Contact forces are forces that come into play only when two objects come in contact with each other. In this wikipedia article, it is written that

Molecular and quantum physics show that the electromagnetic force is the fundamental interaction responsible for contact forces. The interaction between macroscopic objects can be roughly described as resulting from the electromagnetic interactions between protons and electrons of the atomic constituents of these objects.

If I agree with this then I’m unable to understand everyday phenomena, let’s say I push on a couch, if I use my hand to apply a force on one end of couch, the electrons of my hand will repel the the electrons on that end of the couch and will move a little inwards, this moving causes a repulsion between electrons within the couch and the electrons which have moved, this process continues till the motion of the other end of the electrons is caused. But when the last electron (of the other end) gets repelled then how would this cause the translation of my couch? If those electrons (at the other end) gets repelled a moves a little farther then they will replel the electrons in air molecules and the process gonna continue.

I want to know how does the microscopic explanation of the contact forces explain the observable translation or rotation of macroscopic objects?

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    $\begingroup$ the electrons will not move as a gas, the structure of solids is complicated, a simple model valid for many materials is that the atoms behave as it attached by springs. so you basically are pushing a spring and these pushed the rest but they will not move around the other side of the object. their relative positions will remain more or less fixed so it is as if you were pushing a large charged particle whose charges do not move around (the analogy is vey loose that is why I dont post it as an answer) $\endgroup$ – Wolphram jonny Jan 22 at 17:01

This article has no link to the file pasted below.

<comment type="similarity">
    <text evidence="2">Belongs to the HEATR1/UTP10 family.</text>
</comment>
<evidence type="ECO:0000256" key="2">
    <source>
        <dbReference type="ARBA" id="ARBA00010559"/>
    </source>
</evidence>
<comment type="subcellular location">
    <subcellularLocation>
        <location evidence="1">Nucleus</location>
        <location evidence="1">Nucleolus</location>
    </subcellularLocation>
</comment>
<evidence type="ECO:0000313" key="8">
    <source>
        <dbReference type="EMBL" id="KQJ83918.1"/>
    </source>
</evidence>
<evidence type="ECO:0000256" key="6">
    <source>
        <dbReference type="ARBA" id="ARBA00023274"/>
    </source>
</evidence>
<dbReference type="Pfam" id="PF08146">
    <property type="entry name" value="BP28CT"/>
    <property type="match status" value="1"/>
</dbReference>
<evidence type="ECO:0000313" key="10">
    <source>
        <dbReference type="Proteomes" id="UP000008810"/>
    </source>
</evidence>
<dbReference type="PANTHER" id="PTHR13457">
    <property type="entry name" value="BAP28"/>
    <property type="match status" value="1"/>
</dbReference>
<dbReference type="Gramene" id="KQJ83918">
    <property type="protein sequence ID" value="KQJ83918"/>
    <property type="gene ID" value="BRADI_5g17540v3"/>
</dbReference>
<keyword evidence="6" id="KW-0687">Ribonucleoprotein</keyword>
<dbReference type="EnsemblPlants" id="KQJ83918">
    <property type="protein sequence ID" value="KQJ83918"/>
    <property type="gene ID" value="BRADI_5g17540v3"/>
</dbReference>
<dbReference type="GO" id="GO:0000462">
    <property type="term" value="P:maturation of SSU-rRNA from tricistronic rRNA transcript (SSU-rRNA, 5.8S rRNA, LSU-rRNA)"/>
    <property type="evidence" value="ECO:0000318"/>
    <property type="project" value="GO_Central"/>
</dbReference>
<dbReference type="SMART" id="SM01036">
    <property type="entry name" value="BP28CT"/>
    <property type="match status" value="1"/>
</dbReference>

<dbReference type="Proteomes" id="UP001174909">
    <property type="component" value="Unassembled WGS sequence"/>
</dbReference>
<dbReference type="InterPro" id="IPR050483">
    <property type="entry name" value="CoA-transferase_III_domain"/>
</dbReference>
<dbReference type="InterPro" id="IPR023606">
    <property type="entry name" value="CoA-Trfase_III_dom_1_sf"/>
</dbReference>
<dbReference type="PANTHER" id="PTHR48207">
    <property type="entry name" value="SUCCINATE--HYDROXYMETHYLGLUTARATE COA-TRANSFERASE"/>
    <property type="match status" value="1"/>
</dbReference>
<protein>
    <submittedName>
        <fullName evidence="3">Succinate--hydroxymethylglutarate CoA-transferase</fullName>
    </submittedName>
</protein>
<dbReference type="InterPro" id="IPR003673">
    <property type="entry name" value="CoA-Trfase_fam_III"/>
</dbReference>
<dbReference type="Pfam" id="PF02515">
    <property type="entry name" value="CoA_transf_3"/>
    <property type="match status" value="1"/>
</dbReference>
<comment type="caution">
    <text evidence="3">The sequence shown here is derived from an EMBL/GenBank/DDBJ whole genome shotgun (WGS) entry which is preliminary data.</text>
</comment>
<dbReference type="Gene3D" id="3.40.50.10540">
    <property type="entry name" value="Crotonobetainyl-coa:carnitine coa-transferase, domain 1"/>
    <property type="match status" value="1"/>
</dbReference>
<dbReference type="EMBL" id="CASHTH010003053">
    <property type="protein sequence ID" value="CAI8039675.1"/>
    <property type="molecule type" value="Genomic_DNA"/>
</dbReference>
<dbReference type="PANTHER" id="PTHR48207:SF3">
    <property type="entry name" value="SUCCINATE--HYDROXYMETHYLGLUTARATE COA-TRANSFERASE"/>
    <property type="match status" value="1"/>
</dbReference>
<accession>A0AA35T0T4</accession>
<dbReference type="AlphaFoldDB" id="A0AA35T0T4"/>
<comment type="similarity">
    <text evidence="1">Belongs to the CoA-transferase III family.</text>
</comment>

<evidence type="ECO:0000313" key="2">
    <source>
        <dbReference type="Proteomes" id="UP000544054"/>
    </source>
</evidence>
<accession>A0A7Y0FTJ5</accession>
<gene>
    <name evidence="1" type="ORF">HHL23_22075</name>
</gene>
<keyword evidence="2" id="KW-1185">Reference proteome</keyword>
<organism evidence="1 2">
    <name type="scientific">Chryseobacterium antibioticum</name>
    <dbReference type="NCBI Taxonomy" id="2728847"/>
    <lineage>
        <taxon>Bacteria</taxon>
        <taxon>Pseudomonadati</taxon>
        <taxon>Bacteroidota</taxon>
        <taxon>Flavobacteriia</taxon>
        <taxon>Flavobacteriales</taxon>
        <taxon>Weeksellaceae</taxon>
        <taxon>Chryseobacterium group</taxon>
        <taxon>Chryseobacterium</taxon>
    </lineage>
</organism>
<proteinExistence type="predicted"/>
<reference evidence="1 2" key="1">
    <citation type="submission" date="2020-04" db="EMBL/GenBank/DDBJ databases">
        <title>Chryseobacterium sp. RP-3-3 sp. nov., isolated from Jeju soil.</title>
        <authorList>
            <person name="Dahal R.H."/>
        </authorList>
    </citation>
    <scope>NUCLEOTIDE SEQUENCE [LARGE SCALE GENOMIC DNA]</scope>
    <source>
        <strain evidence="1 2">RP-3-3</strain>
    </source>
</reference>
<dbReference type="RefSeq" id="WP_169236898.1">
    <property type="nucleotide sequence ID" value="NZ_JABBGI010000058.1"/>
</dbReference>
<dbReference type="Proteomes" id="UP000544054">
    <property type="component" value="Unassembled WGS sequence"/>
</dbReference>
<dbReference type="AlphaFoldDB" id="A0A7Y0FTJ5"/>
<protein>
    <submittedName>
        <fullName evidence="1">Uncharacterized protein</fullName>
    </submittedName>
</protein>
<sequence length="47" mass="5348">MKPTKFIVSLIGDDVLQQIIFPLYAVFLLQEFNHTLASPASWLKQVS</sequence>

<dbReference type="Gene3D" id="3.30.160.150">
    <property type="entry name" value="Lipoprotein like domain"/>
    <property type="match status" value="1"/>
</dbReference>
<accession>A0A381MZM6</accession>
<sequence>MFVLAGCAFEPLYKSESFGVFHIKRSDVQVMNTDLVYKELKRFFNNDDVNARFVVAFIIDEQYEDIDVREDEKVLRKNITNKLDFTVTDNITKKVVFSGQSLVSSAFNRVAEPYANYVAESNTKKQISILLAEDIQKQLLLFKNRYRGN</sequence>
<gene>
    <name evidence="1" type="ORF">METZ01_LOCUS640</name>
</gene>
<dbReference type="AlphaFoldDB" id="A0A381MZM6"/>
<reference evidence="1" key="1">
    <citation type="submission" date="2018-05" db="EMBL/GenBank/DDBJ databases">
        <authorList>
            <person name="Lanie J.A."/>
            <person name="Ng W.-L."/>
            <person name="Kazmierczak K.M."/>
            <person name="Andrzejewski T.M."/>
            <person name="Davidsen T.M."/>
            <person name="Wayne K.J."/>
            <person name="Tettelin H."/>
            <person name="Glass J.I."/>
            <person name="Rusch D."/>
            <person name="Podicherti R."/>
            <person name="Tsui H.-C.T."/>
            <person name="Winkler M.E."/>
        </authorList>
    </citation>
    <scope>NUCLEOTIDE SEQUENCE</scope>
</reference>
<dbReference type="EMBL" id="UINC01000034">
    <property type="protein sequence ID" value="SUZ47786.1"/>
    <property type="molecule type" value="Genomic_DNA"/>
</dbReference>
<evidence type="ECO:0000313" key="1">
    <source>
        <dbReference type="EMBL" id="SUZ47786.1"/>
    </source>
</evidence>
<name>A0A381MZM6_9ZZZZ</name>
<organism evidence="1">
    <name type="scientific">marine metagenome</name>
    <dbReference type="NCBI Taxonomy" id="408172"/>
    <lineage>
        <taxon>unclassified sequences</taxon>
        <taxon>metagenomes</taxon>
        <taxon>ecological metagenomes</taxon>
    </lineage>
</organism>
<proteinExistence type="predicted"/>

• $\begingroup$ @Wolphramjonny I like your analogy but how pushing a spring gonna cause a translation, after all this analogy comes down to contact forces only. $\endgroup$ – user240696 Jan 22 at 17:10
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    $\begingroup$ Re, "If those electrons (at the other end) gets repelled a moves a little farther then they will replel the electrons in air molecules..." Well, yes, actually. If you push hard enough to slide the couch across the floor, Then the air will move out of the couch's way. $\endgroup$ – Solomon Slow Jan 22 at 17:16
  • $\begingroup$ @SolomonSlow So, how the translation of the couch gonna happen? $\endgroup$ – user240696 Jan 22 at 17:18
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    $\begingroup$ @Knight, Air doesn't push back very hard*. When you move a couch, or your own body, or anything else in a room full of air, the air swirls around to make way for you/it. [* The difficulty of pushing air out of your way increases as you try to move faster. Stick your hand out the window of a car that's cruising at highway speed, and you will feel significant push-back from the air.] $\endgroup$ – Solomon Slow Jan 22 at 17:20

Contact forces between solid objects arises from electromagnetic interactions.

But when we think about what happens when some force is applied at a region of the object, it is important not to forget its capacity to resist to shear stresses.

If instead of pushing the couch with the hand we use a point like object as a big nail, that capacity is being tested at its limit.

The atoms or molecules of the solid not only have average distances according to QM potentials x distance, but that potentials are not isotropic, and they can't easily rotate (as liquid molecules) to deform according to shear stresses.

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  • $\begingroup$ Thank you for replying to me. Means the shear stress (i.e. our push) causes no shearing strain but the whole motion as @Wolphramjonny said they move in synchrony ? $\endgroup$ – user240696 Jan 24 at 8:16
  • $\begingroup$ Yes, after a very short time, when an elastic wave transmits the contact force to the whole object. That is why the contact produces a sound. $\endgroup$ – Claudio Saspinski Jan 24 at 15:11

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